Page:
The use of large format tile can contribute to a minimalistic “monolithic envelope” look that is gaining popularity.

This article, the first of a two-part series pertaining to large format tile, will provide the background behind large format tile, and discuss the science behind the “trendy” and increasingly popular use of such products. In part two, we will discuss installation and the extra precautions that consumers should consider when dealing with large format tile.

How large is large?

Currently, a specific definition for “large format tile” does not exist. In the tile industry, the term “large format” has evolved over the last several decades. There was a time when 4”x4” tiles were considered large. Soon thereafter, 8”x8” tiles were considered large. In fact, the current 2008 TCA Handbook for Ceramic Tile Installation includes the statement, “Large tiles are generally considered to be 8”x8” and greater.” While this is valid from an installation perspective, with the regularity that 12x12’s are used today, most would not consider 8”x8” to be very “large.” Tiles as large as 24”x48” are becoming common. Some manufacturers are even producing tiles measuring up to 1x3 meters! But generally, most would consider large format tiles to be 18”x18” and larger.

Large format tiles can open up small residential spaces, such as this condominium kitchen, making them seem larger.

How are manufacturers able to produce such large tiles?

Today, manufacturers possess a wealth of technological advances that allow for ceramic tiles to be produced larger and larger.

Beginning with raw materials, improvements in organic binders and advances in spray drying technology resulted in sturdier green body (unfired) tiles with more evenly distributed densities.

Pressing technology also improved. As tiles get larger, presses must get stronger to achieve the die pressures necessary for producing large format tile. Some manufacturers have presses with capacities as high as 7,000 tons. Advancements in large format isostatic dies also aided pressing technology.

Large format tiles provide a larger design “canvas,” and the opportunity for glaze patterns and designs to be big, detailed, and continuous. Designs of high resolution can be transferred onto larger surfaces and fired to achieve commercial-grade durability. With the use of automated and highly precise equipment, uniform temperatures throughout very large kilns can be achieved to aid in firing accuracy and shrinkage management.

Finally, tile rectification assists in the dimensional accuracy of large format tiles. By mechanically finishing all four sides, manufacturers can produce very large tiles within tight targets for facial dimensions. This eliminates the need for multiple calibers. 

In addition to traditional tile forming processes, some manufacturers are incorporating innovative practices that allow for tile sizes to increase facially, but decrease in thickness. In some cases, these very large but thin tiles are reinforced with fiberglass mesh backings to maintain high breaking strengths.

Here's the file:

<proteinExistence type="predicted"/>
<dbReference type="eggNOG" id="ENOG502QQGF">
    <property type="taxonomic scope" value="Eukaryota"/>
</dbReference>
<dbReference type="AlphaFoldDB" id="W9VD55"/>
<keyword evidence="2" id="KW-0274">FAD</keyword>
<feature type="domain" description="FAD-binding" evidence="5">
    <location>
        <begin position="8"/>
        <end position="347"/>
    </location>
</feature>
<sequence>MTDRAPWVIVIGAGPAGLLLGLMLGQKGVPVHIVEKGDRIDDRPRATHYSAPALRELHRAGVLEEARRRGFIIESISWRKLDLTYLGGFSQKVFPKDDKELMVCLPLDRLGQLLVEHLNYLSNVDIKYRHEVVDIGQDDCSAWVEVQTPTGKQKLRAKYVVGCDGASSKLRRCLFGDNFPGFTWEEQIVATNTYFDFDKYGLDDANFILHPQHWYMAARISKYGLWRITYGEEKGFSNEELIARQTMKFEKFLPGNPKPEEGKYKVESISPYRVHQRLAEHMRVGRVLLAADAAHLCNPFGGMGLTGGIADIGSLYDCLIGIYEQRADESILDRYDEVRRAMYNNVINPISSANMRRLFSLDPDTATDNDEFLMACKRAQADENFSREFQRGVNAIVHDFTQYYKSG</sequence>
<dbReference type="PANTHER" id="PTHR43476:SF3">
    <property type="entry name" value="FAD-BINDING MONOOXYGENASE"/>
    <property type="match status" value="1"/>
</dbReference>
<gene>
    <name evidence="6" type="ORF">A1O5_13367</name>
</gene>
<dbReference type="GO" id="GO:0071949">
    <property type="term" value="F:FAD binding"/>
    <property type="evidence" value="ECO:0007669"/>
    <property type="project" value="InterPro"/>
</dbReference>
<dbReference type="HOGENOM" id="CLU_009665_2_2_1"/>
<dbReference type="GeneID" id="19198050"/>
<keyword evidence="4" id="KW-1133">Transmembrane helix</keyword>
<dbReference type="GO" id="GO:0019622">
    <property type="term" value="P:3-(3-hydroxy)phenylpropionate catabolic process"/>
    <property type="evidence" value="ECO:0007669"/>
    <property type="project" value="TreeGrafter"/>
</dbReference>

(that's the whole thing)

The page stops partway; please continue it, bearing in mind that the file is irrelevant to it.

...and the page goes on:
Why are large format tiles so popular these days?

With the increasing amount of manufacturers able to produce large format tiles, there is an expanding market. According to a 2007 survey of manufacturers producing 18”x18” and larger tiles, such tiles made up approximately one-third of their sales. According to a survey of distributors that same year, sales of tiles 18”x18” and larger were 35- to 40-percent of their business and trending upwards. Without a doubt, large format tiles are in style, and continue to increase in popularity. But why? There are a multitude of reasons.

For one, the use of large format tiles results in less grout overall. Having less grout generally appears “neater,” and can make cleaning -up and maintenance easier. Furthermore, with rectified large format tiles, where the edges are only slightly beveled or not beveled at all, the use of such tiles creates the perception of a narrower joint, less grout, and a generally “flusher” look. However, as we will discuss in the second article, this look can only be achieved if the appropriate installation practices are followed. If these practices are ignored, the installation of non-beveled edge large format tile, especially with a narrow joint, can be highly problematic.

Designers often enjoy using large format tiles in situations where the same type of tile on the floor is used to cover surrounding walls and/or ceilings. This “European” minimalist style, sometimes referred to as a “monolithic envelope,” is becoming increasingly popular.

The use of large format tiles can also make average-sized rooms appear larger and bring proportionality to large commercial spaces.

For exterior applications, large format tiles are becoming more popular for use on building façades. When used in conjunction with cladding systems, exterior tile façades create an air pocket that evacuates warm air in the summer, and keeps insulation dry in the winter. This effective thermal barrier is an energy efficient exterior option, though its use is not widespread in the U.S.  But regardless of whether or not large format tiles are used on building exteriors in this way, more and more architects and designers are considering large format tiles an attractive exterior option.

What should customers expect with large format tile Installations?

In many cases, large format tiles are inappropriately specified as if they were natural stone. Customers need to know that tile and stone each has unique advantages and drawbacks, and each requires different installation practices. In the next series, we will discuss the steps that should be taken when installing large format tile.